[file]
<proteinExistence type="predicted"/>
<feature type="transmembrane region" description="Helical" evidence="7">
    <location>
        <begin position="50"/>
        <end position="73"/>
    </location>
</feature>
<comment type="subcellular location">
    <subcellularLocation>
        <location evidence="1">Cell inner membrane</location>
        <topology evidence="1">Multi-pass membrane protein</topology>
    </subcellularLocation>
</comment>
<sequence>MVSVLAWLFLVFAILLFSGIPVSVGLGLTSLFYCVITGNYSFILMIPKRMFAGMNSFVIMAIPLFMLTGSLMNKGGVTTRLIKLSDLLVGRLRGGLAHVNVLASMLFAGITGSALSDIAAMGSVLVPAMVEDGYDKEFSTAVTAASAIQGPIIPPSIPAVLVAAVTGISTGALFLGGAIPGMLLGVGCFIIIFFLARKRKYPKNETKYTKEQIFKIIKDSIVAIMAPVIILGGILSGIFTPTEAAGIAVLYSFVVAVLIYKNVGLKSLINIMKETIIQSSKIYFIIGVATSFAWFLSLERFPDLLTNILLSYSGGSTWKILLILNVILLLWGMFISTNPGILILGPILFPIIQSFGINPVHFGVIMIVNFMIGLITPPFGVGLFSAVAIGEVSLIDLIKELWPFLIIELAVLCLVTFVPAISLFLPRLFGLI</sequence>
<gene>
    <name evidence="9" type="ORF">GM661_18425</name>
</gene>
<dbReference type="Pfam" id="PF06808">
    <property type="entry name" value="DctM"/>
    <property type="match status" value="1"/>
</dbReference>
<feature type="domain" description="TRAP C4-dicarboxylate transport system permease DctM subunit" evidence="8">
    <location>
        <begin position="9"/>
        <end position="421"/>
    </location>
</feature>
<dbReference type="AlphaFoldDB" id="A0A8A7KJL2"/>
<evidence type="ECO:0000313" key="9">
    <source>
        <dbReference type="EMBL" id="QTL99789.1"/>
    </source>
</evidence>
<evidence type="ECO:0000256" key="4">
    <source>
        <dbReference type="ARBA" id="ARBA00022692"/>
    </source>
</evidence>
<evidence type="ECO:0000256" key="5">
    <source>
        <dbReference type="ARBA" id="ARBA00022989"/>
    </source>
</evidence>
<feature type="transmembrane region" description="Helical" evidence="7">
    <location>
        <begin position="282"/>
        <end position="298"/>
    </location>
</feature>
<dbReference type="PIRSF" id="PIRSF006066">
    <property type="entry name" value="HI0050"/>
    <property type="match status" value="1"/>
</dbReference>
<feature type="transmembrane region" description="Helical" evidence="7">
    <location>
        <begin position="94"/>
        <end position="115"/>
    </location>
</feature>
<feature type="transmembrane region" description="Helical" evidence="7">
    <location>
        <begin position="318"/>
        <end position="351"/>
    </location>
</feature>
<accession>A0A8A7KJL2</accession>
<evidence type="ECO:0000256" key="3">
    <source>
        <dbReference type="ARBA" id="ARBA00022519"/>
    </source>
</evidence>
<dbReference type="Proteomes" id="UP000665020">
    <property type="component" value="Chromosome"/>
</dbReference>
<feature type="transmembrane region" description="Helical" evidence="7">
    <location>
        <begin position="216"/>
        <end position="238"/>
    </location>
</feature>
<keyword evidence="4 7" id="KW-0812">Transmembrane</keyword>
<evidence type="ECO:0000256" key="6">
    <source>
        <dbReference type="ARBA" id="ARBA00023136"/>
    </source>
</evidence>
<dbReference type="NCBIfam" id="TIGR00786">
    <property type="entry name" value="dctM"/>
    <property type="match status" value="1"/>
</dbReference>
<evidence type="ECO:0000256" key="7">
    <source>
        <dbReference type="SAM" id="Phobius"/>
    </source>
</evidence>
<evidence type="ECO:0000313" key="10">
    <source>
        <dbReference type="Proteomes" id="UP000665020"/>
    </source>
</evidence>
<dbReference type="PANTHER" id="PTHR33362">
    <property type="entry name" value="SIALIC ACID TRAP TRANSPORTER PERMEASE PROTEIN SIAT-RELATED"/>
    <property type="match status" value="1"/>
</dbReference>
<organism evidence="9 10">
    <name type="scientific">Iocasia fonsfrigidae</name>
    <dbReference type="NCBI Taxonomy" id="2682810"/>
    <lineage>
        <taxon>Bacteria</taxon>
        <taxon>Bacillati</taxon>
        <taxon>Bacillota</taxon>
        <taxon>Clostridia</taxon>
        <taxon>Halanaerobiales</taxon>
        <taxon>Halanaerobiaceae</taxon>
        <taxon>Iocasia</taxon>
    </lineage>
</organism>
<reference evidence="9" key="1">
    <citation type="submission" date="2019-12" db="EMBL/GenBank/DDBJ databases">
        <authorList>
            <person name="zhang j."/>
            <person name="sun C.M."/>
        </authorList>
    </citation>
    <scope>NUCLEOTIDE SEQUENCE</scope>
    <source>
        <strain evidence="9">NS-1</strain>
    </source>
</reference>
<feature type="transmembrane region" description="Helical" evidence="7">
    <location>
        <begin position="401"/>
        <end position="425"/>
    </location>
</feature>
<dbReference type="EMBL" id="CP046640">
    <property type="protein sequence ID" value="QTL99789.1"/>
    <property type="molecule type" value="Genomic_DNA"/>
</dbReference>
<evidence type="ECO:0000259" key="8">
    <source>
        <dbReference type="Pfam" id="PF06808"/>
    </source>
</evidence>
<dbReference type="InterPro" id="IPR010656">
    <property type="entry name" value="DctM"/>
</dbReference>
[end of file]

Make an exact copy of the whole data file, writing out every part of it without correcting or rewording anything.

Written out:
<proteinExistence type="predicted"/>
<feature type="transmembrane region" description="Helical" evidence="7">
    <location>
        <begin position="50"/>
        <end position="73"/>
    </location>
</feature>
<comment type="subcellular location">
    <subcellularLocation>
        <location evidence="1">Cell inner membrane</location>
        <topology evidence="1">Multi-pass membrane protein</topology>
    </subcellularLocation>
</comment>
<sequence>MVSVLAWLFLVFAILLFSGIPVSVGLGLTSLFYCVITGNYSFILMIPKRMFAGMNSFVIMAIPLFMLTGSLMNKGGVTTRLIKLSDLLVGRLRGGLAHVNVLASMLFAGITGSALSDIAAMGSVLVPAMVEDGYDKEFSTAVTAASAIQGPIIPPSIPAVLVAAVTGISTGALFLGGAIPGMLLGVGCFIIIFFLARKRKYPKNETKYTKEQIFKIIKDSIVAIMAPVIILGGILSGIFTPTEAAGIAVLYSFVVAVLIYKNVGLKSLINIMKETIIQSSKIYFIIGVATSFAWFLSLERFPDLLTNILLSYSGGSTWKILLILNVILLLWGMFISTNPGILILGPILFPIIQSFGINPVHFGVIMIVNFMIGLITPPFGVGLFSAVAIGEVSLIDLIKELWPFLIIELAVLCLVTFVPAISLFLPRLFGLI</sequence>
<gene>
    <name evidence="9" type="ORF">GM661_18425</name>
</gene>
<dbReference type="Pfam" id="PF06808">
    <property type="entry name" value="DctM"/>
    <property type="match status" value="1"/>
</dbReference>
<feature type="domain" description="TRAP C4-dicarboxylate transport system permease DctM subunit" evidence="8">
    <location>
        <begin position="9"/>
        <end position="421"/>
    </location>
</feature>
<dbReference type="AlphaFoldDB" id="A0A8A7KJL2"/>
<evidence type="ECO:0000313" key="9">
    <source>
        <dbReference type="EMBL" id="QTL99789.1"/>
    </source>
</evidence>
<evidence type="ECO:0000256" key="4">
    <source>
        <dbReference type="ARBA" id="ARBA00022692"/>
    </source>
</evidence>
<evidence type="ECO:0000256" key="5">
    <source>
        <dbReference type="ARBA" id="ARBA00022989"/>
    </source>
</evidence>
<feature type="transmembrane region" description="Helical" evidence="7">
    <location>
        <begin position="282"/>
        <end position="298"/>
    </location>
</feature>
<dbReference type="PIRSF" id="PIRSF006066">
    <property type="entry name" value="HI0050"/>
    <property type="match status" value="1"/>
</dbReference>
<feature type="transmembrane region" description="Helical" evidence="7">
    <location>
        <begin position="94"/>
        <end position="115"/>
    </location>
</feature>
<feature type="transmembrane region" description="Helical" evidence="7">
    <location>
        <begin position="318"/>
        <end position="351"/>
    </location>
</feature>
<accession>A0A8A7KJL2</accession>
<evidence type="ECO:0000256" key="3">
    <source>
        <dbReference type="ARBA" id="ARBA00022519"/>
    </source>
</evidence>
<dbReference type="Proteomes" id="UP000665020">
    <property type="component" value="Chromosome"/>
</dbReference>
<feature type="transmembrane region" description="Helical" evidence="7">
    <location>
        <begin position="216"/>
        <end position="238"/>
    </location>
</feature>
<keyword evidence="4 7" id="KW-0812">Transmembrane</keyword>
<evidence type="ECO:0000256" key="6">
    <source>
        <dbReference type="ARBA" id="ARBA00023136"/>
    </source>
</evidence>
<dbReference type="NCBIfam" id="TIGR00786">
    <property type="entry name" value="dctM"/>
    <property type="match status" value="1"/>
</dbReference>
<evidence type="ECO:0000256" key="7">
    <source>
        <dbReference type="SAM" id="Phobius"/>
    </source>
</evidence>
<evidence type="ECO:0000313" key="10">
    <source>
        <dbReference type="Proteomes" id="UP000665020"/>
    </source>
</evidence>
<dbReference type="PANTHER" id="PTHR33362">
    <property type="entry name" value="SIALIC ACID TRAP TRANSPORTER PERMEASE PROTEIN SIAT-RELATED"/>
    <property type="match status" value="1"/>
</dbReference>
<organism evidence="9 10">
    <name type="scientific">Iocasia fonsfrigidae</name>
    <dbReference type="NCBI Taxonomy" id="2682810"/>
    <lineage>
        <taxon>Bacteria</taxon>
        <taxon>Bacillati</taxon>
        <taxon>Bacillota</taxon>
        <taxon>Clostridia</taxon>
        <taxon>Halanaerobiales</taxon>
        <taxon>Halanaerobiaceae</taxon>
        <taxon>Iocasia</taxon>
    </lineage>
</organism>
<reference evidence="9" key="1">
    <citation type="submission" date="2019-12" db="EMBL/GenBank/DDBJ databases">
        <authorList>
            <person name="zhang j."/>
            <person name="sun C.M."/>
        </authorList>
    </citation>
    <scope>NUCLEOTIDE SEQUENCE</scope>
    <source>
        <strain evidence="9">NS-1</strain>
    </source>
</reference>
<feature type="transmembrane region" description="Helical" evidence="7">
    <location>
        <begin position="401"/>
        <end position="425"/>
    </location>
</feature>
<dbReference type="EMBL" id="CP046640">
    <property type="protein sequence ID" value="QTL99789.1"/>
    <property type="molecule type" value="Genomic_DNA"/>
</dbReference>
<evidence type="ECO:0000259" key="8">
    <source>
        <dbReference type="Pfam" id="PF06808"/>
    </source>
</evidence>
<dbReference type="InterPro" id="IPR010656">
    <property type="entry name" value="DctM"/>
</dbReference>